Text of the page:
- Grand Challenges for Archaeology – Crowd Sourcing Report (80)
- EMAP – Obsidian Flakes (58)
- Archeological Investigations at Joshua Tree National Park, California (49)
- Petroglyphs of the Picacho Mountains, South Central Arizona (40)
- Tikal Report 11: Georeferenced Map- “Ruins of Tikal” (with border) (39)
- Submerged Cultural Resources Study: USS Arizona Memorial and Pearl Harbor National Historic Landmark (39)
- Mimbres Pottery Database (Public) (37)
- Tikal Report 11: Georeferenced Map- “Ruins of Tikal” (with border) (27)
Culture Keywords (most used)
Investigation Types (most used)
- Data Recovery / Excavation (435)
- Heritage Management (201)
- Reconnaissance / Survey (101)
- Site Evaluation / Testing (98)
- Historic Background Research (82)
- Archaeological Overview (71)
- Systematic Survey (58)
- Methodology, Theory, or Synthesis (35)
- Site Stewardship Monitoring (32)
- Collections Research (28)
Material Types (most used)
Site Type Keyword (most used)
Other Keyword (most used)
People (most used)
Institutions (most used)
- USDI Bureau of Reclamation, Phoenix Area Office (234)
- Fort Lee Regional Archaeological Curation Facility (172)
- Maryland Archaeological Conservation Laboratory (167)
- Archaeological Consulting Services, Ltd. (125)
- PaleoResearch Institute (113)
- R. Christopher Goodwin and Associates (99)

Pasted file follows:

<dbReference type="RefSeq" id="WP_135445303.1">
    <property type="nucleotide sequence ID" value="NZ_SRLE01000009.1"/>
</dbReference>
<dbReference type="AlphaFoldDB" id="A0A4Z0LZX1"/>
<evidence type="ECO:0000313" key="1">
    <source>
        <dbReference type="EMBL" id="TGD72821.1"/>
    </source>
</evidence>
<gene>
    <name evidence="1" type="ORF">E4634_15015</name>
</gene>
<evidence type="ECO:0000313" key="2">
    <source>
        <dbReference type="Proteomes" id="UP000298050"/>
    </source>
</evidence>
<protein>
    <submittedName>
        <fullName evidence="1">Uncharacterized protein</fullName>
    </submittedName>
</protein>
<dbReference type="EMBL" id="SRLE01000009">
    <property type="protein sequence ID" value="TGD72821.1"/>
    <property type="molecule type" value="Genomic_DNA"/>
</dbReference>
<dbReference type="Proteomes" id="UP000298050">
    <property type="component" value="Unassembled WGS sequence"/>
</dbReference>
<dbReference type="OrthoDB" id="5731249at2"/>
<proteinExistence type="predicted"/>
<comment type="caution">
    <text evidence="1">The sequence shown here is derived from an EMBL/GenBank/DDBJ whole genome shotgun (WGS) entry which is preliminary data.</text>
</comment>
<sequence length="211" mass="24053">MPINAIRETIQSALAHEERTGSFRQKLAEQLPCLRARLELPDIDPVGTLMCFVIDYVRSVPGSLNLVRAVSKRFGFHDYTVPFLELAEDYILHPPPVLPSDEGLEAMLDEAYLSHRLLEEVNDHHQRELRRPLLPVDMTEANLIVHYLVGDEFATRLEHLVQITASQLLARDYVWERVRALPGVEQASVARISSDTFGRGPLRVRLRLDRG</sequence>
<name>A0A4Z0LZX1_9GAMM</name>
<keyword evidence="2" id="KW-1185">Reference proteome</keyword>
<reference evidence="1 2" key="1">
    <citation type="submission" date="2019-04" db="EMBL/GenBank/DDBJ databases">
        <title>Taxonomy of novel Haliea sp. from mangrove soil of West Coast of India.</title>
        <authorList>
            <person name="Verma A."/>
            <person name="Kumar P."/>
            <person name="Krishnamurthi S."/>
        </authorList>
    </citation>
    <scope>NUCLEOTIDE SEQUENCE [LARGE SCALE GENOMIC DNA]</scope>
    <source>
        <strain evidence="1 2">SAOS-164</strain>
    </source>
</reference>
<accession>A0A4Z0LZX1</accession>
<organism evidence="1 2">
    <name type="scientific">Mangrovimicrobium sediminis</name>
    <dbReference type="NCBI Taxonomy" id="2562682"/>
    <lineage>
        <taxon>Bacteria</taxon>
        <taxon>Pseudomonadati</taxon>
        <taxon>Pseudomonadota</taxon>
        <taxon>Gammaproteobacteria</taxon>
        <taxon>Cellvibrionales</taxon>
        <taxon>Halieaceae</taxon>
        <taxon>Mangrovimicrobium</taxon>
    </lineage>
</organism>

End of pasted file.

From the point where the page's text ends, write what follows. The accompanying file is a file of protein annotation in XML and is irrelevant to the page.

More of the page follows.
- Arizona State Museum (96)
- Louis Berger (95)
- John Milner Associates, Inc. (81)
- Army — Archaeology and Historic Preservation Program (76)
Archaeologist, Glen Rice, emeritus professor in the School of Human Evolution and Social Change at Arizona State University and former director of ASU’s Office of Cultural Resource Management, has been awarded the 2014 Don D. and Catherine S. Fowler Prize for his forthcoming book, Sending the Spirits Home: The Archaeology of Hohokam Mortuary Practices, to be published by the University of Utah Press. The honor acknowledges “substantive research and quality writing [that] focus on the human experience in the American West.” Some of the archaeological data and information upon which Dr. Rice drew for his book are available in tDAR (the Digital Archaeological Record).
Rice specializes in the Hohokam and Mogollon cultures, which has given him the opportunity to oversee several excavations of Hohokam sites done by the Arizona Department of Transportation (ADOT). In 2003, Rice and Brenda Shears, an ASU colleague received funding from ADOT to digitize the large number of highway archaeology reports and other information about the archaeological investigations in the Phoenix basin. These were published as Intersections: Pathways Through Time, a set of CD-ROM disks, cutting edge technology at the time.